Judge fails to appear for Biafra Referendum suit by Coalition of Northern Groups, case adjourned till Jan. 20

Judge Inyang Ekpo of the Federal High Court sitting in Abuja, Monday, failed to show for the much-anticipated suit filed by the Coalition of Northern Groups (CNG), seeking to compel the national Assembly to grant a referendum to determine the fate of Biafra and other self-determination agitators.


The case came up for hearing, Monday, but Judge Ekpo’s absence forced an adjournment on the matter.

The case was subsequently adjourned till January 20, 2022.

The judge was said to have been on another official assignment.

It would be recalled that the CNG had, in June, dragged the National Assembly and the Attorney-General of the Federation, Abubakar Malami, asking the court to compel the defendants to halt the ongoing constitutional review exercise and conduct a referendum to determine what the agitators are demanding.

“What we are doing is to save the country, ourselves and the future of the country because these people are becoming violent already.

“And most of the people engaged in this activity are below 50.

“So, if we allow our leaders of today to go and leave us with these people in this situation, there may be another bloodshed or civil war.

“That’s what we want to avoid, which is why we come to the court to interpret the situation.

“One of the issues for determination in the substantive suit has to do with the legal obligation of the 2nd – 4th defendants/Respondents to provide a framework that will pave the way for the self-determination of the South-eastern states and any other enclave that wants to go so as to leave the geographical entity called Nigeria before any further step is taken to review the Constitution,” spokesperson of the CNG, Abdul-Azeez Suleiman told journalists outside the courtroom, Monday.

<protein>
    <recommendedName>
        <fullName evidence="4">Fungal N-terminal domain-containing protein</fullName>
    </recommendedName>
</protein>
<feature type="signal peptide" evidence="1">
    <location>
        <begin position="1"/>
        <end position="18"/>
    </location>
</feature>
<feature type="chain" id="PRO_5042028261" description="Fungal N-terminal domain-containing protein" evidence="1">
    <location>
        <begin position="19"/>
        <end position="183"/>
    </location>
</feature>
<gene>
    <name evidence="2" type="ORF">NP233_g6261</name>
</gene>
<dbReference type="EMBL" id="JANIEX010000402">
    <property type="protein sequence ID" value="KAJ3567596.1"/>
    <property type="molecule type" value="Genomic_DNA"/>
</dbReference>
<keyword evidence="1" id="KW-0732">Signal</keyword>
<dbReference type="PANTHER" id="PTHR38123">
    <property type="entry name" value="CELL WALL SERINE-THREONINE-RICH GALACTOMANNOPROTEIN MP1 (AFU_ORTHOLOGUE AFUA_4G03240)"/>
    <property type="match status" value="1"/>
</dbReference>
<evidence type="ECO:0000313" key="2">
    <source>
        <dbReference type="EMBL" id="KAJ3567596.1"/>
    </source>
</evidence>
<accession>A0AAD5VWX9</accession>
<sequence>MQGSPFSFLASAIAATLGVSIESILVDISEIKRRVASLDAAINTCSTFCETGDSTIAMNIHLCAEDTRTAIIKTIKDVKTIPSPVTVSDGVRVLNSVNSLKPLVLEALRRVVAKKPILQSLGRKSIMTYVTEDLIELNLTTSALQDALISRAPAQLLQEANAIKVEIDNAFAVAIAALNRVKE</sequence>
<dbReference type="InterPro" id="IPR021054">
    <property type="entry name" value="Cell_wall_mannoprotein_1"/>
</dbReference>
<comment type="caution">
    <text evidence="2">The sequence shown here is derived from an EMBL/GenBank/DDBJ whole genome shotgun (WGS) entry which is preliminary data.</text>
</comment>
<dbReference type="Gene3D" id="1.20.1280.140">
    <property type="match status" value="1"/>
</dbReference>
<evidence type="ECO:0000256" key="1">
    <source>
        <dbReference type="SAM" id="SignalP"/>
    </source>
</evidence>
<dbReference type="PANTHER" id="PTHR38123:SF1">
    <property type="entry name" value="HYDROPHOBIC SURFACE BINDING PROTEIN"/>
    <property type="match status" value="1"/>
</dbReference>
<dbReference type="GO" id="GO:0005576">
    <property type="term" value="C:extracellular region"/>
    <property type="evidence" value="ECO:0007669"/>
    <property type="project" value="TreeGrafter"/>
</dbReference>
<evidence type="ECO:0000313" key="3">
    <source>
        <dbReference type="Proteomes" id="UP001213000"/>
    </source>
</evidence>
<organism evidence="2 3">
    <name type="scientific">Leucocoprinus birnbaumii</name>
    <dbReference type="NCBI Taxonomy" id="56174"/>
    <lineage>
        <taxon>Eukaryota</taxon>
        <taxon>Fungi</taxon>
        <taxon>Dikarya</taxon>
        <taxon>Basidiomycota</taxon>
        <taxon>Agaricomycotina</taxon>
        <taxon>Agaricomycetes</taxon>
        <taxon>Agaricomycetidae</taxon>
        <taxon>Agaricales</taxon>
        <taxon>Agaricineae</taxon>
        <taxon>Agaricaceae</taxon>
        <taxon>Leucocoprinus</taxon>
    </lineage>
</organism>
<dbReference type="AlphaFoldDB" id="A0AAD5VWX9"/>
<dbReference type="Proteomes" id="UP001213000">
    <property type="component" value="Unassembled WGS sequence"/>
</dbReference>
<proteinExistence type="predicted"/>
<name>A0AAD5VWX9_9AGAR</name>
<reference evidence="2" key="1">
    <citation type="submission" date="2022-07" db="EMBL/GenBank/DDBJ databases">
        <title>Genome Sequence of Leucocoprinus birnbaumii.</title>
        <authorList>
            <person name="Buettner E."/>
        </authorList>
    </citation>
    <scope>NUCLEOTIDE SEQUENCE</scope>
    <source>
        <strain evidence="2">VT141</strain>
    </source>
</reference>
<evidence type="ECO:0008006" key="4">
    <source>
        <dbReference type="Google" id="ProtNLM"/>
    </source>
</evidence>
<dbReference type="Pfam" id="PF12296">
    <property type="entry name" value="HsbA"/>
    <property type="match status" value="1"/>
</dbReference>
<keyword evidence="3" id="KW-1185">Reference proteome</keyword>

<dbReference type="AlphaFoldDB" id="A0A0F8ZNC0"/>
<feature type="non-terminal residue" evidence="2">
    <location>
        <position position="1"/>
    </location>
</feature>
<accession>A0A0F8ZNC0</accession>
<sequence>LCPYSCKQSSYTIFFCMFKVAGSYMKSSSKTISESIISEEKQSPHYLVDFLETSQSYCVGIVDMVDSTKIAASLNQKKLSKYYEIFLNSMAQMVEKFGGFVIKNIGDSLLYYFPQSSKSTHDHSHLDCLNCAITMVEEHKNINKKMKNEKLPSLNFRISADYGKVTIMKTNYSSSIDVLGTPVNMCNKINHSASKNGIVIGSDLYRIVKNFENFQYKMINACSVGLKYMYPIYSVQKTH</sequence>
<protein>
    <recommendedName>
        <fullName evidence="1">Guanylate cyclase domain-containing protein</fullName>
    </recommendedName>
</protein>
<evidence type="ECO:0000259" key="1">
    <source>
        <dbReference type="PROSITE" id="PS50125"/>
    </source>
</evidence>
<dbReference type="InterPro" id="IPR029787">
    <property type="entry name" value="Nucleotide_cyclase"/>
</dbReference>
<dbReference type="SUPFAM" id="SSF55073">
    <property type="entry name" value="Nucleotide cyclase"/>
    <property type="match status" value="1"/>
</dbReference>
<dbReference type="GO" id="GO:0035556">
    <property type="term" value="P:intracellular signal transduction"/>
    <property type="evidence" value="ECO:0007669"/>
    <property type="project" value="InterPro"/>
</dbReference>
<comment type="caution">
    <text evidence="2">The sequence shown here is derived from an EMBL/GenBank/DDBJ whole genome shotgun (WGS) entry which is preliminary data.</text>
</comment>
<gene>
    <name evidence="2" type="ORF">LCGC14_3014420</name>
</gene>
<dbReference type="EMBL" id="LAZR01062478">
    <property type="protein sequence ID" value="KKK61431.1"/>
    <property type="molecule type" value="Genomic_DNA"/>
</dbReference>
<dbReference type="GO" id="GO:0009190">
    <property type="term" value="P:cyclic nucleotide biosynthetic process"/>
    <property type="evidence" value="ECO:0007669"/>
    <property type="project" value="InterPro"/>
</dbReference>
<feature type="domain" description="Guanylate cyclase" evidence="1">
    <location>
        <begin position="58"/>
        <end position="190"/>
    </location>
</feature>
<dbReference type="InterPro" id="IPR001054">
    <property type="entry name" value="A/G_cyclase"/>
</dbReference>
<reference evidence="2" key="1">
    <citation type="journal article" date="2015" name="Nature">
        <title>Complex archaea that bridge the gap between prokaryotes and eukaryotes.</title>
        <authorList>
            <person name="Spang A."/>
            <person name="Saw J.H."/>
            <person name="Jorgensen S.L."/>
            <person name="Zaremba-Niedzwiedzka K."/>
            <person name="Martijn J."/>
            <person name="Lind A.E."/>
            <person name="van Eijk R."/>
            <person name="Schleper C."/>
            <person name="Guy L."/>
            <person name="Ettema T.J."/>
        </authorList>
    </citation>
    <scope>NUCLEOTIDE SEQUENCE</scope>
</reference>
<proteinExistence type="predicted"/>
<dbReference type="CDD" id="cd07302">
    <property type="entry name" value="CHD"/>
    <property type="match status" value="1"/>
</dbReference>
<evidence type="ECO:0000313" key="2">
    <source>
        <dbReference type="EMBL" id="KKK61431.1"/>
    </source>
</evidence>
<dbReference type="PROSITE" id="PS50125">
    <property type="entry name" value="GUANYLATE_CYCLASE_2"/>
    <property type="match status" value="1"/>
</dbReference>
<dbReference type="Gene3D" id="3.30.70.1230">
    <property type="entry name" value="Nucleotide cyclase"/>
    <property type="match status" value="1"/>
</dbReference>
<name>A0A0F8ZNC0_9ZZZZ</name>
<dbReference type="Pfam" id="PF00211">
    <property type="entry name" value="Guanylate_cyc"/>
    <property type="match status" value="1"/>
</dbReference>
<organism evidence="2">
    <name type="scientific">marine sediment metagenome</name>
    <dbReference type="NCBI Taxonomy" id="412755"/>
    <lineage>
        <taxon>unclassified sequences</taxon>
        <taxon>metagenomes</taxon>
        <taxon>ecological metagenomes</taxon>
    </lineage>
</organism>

The case which has generated interest among groups in the country assumed a more dramatic turn when last month, a group, the Yoruba Nation Transitional Government in exile, last Tuesday, filed a suit at the Federal High Court Abuja seeking to be named as respondents on behalf of the Yoruba Nation in the pending suit brought by the Coalition of Northern Group (CNG) back in June, this year, which is praying the court to compel the National Assembly to allow the South East region exit Nigeria by Referendum.

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Counsels to the Yọruba Nation Global Directorate in the application while arguing that ‘it is imperative to make hey whilst the sun shines’ said the action is also informed by the need to ‘take necessary move to ensure that Yoruba Nation is not left behind.’

Same week Monday, lawyers representing Igbo Nation had also approached the Federal High Court seeking to be joined in the suit brought by the NEC seeking to compel the National Assembly to grant the South East a Referendum on Biafra.

Lawyer to the Directorate, Barr. Timilehin Albert Odunwo, representing the Yoruba Nation Global Directorate said his clients and indeed the Yoruba have interests to protect in the matter and should be joined to the action filed by the Coalition of Northern Group (CNG).

“The Yoruba Nation has been agitating to leave the unworkable Union called Nigeria where the Fulani led federal government has destroyed the remaining fabric of federal through lopsided appointments, nepotism, mismanagement, incompetence in every facet of administrative and economic life of the country.

“It is unimaginable that a region may be allowed to leave Nigeria whilst the Yoruba Nation whose people are tired of the rigmarole at the federal level would be left behind,” said Odunwo.

Lawyers from the South-East region of the country had, Monday, applied to the Federal High Court in Abuja to be joined as defendants in the suit by the north-based group.

The application, they said, was based on the agitations of the Indigenous People of Biafra (IPOB) and its leader, Nnamdi Kanu.

The legal practitioners led by a Senior Advocate of Nigeria, SAN, Chief Chuks Muoma, were; Ukpai Ukairo, Ebere Uzoatu and Hon Obi Emuka. They sought an order of the court to allow them join in the suit as representatives of the people of the South-East region.

In an application for joinder filed by Victor Onweremadu on Monday in Abuja, the applicants claimed that the case of the CNG seeking the exit of South-East from Nigeria had the capability to shape the life of generations of the Igbo people.

The motion on notice for the joinder request was brought pursuant to order 9 rule 5 and order 26 rule 2 of the Federal High Court civil procedure rule 2019.